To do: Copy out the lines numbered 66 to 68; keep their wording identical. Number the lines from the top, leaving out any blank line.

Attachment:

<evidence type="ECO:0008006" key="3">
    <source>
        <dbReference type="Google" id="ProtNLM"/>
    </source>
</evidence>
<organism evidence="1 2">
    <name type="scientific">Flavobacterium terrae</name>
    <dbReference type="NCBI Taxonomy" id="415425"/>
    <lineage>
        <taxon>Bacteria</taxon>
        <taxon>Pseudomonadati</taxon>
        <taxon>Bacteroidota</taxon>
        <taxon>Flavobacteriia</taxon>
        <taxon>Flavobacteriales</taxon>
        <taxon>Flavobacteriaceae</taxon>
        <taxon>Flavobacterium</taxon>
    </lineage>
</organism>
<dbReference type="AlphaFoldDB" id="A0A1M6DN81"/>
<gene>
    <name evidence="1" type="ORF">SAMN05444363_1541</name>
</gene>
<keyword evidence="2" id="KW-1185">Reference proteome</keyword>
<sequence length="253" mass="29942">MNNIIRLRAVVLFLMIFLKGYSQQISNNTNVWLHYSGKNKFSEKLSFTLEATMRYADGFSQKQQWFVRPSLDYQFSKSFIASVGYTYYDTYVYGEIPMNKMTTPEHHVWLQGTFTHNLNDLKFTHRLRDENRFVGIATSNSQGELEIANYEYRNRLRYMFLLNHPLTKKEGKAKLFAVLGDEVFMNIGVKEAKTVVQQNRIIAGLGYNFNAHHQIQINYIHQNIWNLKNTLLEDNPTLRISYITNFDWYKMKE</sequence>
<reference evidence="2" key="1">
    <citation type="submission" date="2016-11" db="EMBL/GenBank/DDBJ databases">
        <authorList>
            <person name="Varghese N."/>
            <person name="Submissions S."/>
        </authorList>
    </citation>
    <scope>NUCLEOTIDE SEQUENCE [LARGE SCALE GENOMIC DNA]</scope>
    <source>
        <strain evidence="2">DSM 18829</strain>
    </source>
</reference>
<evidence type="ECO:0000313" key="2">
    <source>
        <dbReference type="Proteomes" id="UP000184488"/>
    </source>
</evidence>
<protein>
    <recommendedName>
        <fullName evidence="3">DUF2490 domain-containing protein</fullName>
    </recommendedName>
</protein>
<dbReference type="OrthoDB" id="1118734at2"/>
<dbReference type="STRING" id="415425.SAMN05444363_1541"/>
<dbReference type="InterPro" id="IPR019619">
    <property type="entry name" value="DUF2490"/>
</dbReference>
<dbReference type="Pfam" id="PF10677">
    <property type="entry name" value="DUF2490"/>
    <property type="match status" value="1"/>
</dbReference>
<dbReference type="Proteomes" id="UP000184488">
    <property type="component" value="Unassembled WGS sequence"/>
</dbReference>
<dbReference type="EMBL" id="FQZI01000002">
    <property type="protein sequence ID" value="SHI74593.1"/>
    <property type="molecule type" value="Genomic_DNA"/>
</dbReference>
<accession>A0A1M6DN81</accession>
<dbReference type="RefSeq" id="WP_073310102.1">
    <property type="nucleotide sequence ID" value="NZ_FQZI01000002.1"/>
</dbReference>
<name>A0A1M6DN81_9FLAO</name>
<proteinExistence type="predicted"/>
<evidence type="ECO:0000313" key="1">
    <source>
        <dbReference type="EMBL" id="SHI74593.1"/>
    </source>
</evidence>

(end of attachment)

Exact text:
</dbReference>
<name>A0A1M6DN81_9FLAO</name>
<proteinExistence type="predicted"/>